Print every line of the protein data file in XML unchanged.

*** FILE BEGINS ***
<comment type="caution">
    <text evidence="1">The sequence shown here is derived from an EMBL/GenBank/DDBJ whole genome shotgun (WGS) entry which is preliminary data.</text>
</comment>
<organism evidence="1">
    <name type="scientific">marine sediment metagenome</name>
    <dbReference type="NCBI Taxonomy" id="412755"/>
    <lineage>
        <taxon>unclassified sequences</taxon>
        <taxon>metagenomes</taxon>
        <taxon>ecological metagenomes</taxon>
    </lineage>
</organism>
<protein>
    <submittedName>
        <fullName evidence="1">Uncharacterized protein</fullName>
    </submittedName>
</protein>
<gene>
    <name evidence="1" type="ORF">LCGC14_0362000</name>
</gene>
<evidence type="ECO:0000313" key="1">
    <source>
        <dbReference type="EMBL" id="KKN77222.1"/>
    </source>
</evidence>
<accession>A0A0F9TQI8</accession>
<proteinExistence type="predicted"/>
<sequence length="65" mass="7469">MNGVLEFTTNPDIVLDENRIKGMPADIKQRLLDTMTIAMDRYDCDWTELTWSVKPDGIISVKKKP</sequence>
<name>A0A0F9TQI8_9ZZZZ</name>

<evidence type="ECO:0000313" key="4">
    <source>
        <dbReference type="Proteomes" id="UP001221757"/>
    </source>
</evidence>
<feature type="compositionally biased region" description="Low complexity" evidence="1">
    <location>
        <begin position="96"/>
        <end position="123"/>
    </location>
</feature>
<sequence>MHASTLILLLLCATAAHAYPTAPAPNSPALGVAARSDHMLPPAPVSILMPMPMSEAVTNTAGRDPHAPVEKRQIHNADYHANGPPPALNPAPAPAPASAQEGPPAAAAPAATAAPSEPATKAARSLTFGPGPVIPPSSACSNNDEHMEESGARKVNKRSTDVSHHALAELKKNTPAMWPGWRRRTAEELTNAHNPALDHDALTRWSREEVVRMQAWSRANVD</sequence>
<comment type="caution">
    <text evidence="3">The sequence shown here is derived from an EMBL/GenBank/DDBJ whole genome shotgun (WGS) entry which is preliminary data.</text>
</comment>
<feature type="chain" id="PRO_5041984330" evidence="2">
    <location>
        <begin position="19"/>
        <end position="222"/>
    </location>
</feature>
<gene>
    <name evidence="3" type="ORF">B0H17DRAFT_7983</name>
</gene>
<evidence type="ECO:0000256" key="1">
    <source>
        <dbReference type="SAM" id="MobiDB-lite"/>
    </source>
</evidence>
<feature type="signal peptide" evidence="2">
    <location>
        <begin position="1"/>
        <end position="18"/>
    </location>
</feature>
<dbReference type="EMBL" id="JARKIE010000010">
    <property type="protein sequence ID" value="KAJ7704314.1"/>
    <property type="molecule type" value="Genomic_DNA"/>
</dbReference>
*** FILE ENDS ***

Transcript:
<comment type="caution">
    <text evidence="1">The sequence shown here is derived from an EMBL/GenBank/DDBJ whole genome shotgun (WGS) entry which is preliminary data.</text>
</comment>
<organism evidence="1">
    <name type="scientific">marine sediment metagenome</name>
    <dbReference type="NCBI Taxonomy" id="412755"/>
    <lineage>
        <taxon>unclassified sequences</taxon>
        <taxon>metagenomes</taxon>
        <taxon>ecological metagenomes</taxon>
    </lineage>
</organism>
<protein>
    <submittedName>
        <fullName evidence="1">Uncharacterized protein</fullName>
    </submittedName>
</protein>
<gene>
    <name evidence="1" type="ORF">LCGC14_0362000</name>
</gene>
<evidence type="ECO:0000313" key="1">
    <source>
        <dbReference type="EMBL" id="KKN77222.1"/>
    </source>
</evidence>
<accession>A0A0F9TQI8</accession>
<proteinExistence type="predicted"/>
<sequence length="65" mass="7469">MNGVLEFTTNPDIVLDENRIKGMPADIKQRLLDTMTIAMDRYDCDWTELTWSVKPDGIISVKKKP</sequence>
<name>A0A0F9TQI8_9ZZZZ</name>

<evidence type="ECO:0000313" key="4">
    <source>
        <dbReference type="Proteomes" id="UP001221757"/>
    </source>
</evidence>
<feature type="compositionally biased region" description="Low complexity" evidence="1">
    <location>
        <begin position="96"/>
        <end position="123"/>
    </location>
</feature>
<sequence>MHASTLILLLLCATAAHAYPTAPAPNSPALGVAARSDHMLPPAPVSILMPMPMSEAVTNTAGRDPHAPVEKRQIHNADYHANGPPPALNPAPAPAPASAQEGPPAAAAPAATAAPSEPATKAARSLTFGPGPVIPPSSACSNNDEHMEESGARKVNKRSTDVSHHALAELKKNTPAMWPGWRRRTAEELTNAHNPALDHDALTRWSREEVVRMQAWSRANVD</sequence>
<comment type="caution">
    <text evidence="3">The sequence shown here is derived from an EMBL/GenBank/DDBJ whole genome shotgun (WGS) entry which is preliminary data.</text>
</comment>
<feature type="chain" id="PRO_5041984330" evidence="2">
    <location>
        <begin position="19"/>
        <end position="222"/>
    </location>
</feature>
<gene>
    <name evidence="3" type="ORF">B0H17DRAFT_7983</name>
</gene>
<evidence type="ECO:0000256" key="1">
    <source>
        <dbReference type="SAM" id="MobiDB-lite"/>
    </source>
</evidence>
<feature type="signal peptide" evidence="2">
    <location>
        <begin position="1"/>
        <end position="18"/>
    </location>
</feature>
<dbReference type="EMBL" id="JARKIE010000010">
    <property type="protein sequence ID" value="KAJ7704314.1"/>
    <property type="molecule type" value="Genomic_DNA"/>
</dbReference>